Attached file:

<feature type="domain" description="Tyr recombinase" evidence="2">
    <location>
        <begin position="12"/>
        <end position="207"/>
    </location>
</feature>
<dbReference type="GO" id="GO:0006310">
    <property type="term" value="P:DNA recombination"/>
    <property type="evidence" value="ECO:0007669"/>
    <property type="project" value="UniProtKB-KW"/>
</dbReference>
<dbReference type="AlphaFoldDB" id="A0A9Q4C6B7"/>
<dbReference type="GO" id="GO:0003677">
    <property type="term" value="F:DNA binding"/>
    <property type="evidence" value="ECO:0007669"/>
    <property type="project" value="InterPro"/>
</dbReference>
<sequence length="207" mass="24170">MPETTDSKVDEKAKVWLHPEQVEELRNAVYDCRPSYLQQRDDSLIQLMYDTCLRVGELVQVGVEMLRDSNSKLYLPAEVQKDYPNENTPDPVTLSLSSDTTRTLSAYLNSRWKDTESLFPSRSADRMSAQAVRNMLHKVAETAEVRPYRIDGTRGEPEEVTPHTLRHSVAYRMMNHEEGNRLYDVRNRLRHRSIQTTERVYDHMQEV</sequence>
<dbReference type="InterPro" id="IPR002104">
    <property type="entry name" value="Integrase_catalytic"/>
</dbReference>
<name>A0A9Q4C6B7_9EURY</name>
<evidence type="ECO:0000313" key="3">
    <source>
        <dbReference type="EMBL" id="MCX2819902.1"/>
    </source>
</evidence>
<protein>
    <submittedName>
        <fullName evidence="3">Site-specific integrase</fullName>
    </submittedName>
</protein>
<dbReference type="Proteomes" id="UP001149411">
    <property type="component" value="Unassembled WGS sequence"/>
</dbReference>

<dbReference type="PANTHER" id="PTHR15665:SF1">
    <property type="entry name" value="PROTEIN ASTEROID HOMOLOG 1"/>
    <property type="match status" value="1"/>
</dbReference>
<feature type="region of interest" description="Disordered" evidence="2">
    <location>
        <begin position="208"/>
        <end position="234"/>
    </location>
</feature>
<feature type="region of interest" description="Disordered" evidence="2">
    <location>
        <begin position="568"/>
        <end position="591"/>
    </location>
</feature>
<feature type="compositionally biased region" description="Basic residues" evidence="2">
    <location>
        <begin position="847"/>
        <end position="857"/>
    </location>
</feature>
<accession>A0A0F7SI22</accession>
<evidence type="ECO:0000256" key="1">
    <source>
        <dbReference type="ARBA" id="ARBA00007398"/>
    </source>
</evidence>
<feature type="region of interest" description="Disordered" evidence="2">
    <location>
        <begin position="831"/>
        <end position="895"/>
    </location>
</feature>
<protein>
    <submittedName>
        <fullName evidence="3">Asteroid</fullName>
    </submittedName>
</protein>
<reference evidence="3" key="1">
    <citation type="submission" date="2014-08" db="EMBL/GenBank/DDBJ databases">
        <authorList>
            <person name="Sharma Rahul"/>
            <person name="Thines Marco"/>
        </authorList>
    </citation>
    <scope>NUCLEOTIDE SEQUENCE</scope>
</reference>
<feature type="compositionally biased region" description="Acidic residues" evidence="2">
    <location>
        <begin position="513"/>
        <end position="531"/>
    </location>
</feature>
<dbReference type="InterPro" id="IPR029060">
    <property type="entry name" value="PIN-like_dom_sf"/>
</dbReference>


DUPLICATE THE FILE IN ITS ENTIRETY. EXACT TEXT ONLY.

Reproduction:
<feature type="domain" description="Tyr recombinase" evidence="2">
    <location>
        <begin position="12"/>
        <end position="207"/>
    </location>
</feature>
<dbReference type="GO" id="GO:0006310">
    <property type="term" value="P:DNA recombination"/>
    <property type="evidence" value="ECO:0007669"/>
    <property type="project" value="UniProtKB-KW"/>
</dbReference>
<dbReference type="AlphaFoldDB" id="A0A9Q4C6B7"/>
<dbReference type="GO" id="GO:0003677">
    <property type="term" value="F:DNA binding"/>
    <property type="evidence" value="ECO:0007669"/>
    <property type="project" value="InterPro"/>
</dbReference>
<sequence length="207" mass="24170">MPETTDSKVDEKAKVWLHPEQVEELRNAVYDCRPSYLQQRDDSLIQLMYDTCLRVGELVQVGVEMLRDSNSKLYLPAEVQKDYPNENTPDPVTLSLSSDTTRTLSAYLNSRWKDTESLFPSRSADRMSAQAVRNMLHKVAETAEVRPYRIDGTRGEPEEVTPHTLRHSVAYRMMNHEEGNRLYDVRNRLRHRSIQTTERVYDHMQEV</sequence>
<dbReference type="InterPro" id="IPR002104">
    <property type="entry name" value="Integrase_catalytic"/>
</dbReference>
<name>A0A9Q4C6B7_9EURY</name>
<evidence type="ECO:0000313" key="3">
    <source>
        <dbReference type="EMBL" id="MCX2819902.1"/>
    </source>
</evidence>
<protein>
    <submittedName>
        <fullName evidence="3">Site-specific integrase</fullName>
    </submittedName>
</protein>
<dbReference type="Proteomes" id="UP001149411">
    <property type="component" value="Unassembled WGS sequence"/>
</dbReference>

<dbReference type="PANTHER" id="PTHR15665:SF1">
    <property type="entry name" value="PROTEIN ASTEROID HOMOLOG 1"/>
    <property type="match status" value="1"/>
</dbReference>
<feature type="region of interest" description="Disordered" evidence="2">
    <location>
        <begin position="208"/>
        <end position="234"/>
    </location>
</feature>
<feature type="region of interest" description="Disordered" evidence="2">
    <location>
        <begin position="568"/>
        <end position="591"/>
    </location>
</feature>
<feature type="compositionally biased region" description="Basic residues" evidence="2">
    <location>
        <begin position="847"/>
        <end position="857"/>
    </location>
</feature>
<accession>A0A0F7SI22</accession>
<evidence type="ECO:0000256" key="1">
    <source>
        <dbReference type="ARBA" id="ARBA00007398"/>
    </source>
</evidence>
<feature type="region of interest" description="Disordered" evidence="2">
    <location>
        <begin position="831"/>
        <end position="895"/>
    </location>
</feature>
<protein>
    <submittedName>
        <fullName evidence="3">Asteroid</fullName>
    </submittedName>
</protein>
<reference evidence="3" key="1">
    <citation type="submission" date="2014-08" db="EMBL/GenBank/DDBJ databases">
        <authorList>
            <person name="Sharma Rahul"/>
            <person name="Thines Marco"/>
        </authorList>
    </citation>
    <scope>NUCLEOTIDE SEQUENCE</scope>
</reference>
<feature type="compositionally biased region" description="Acidic residues" evidence="2">
    <location>
        <begin position="513"/>
        <end position="531"/>
    </location>
</feature>
<dbReference type="InterPro" id="IPR029060">
    <property type="entry name" value="PIN-like_dom_sf"/>
</dbReference>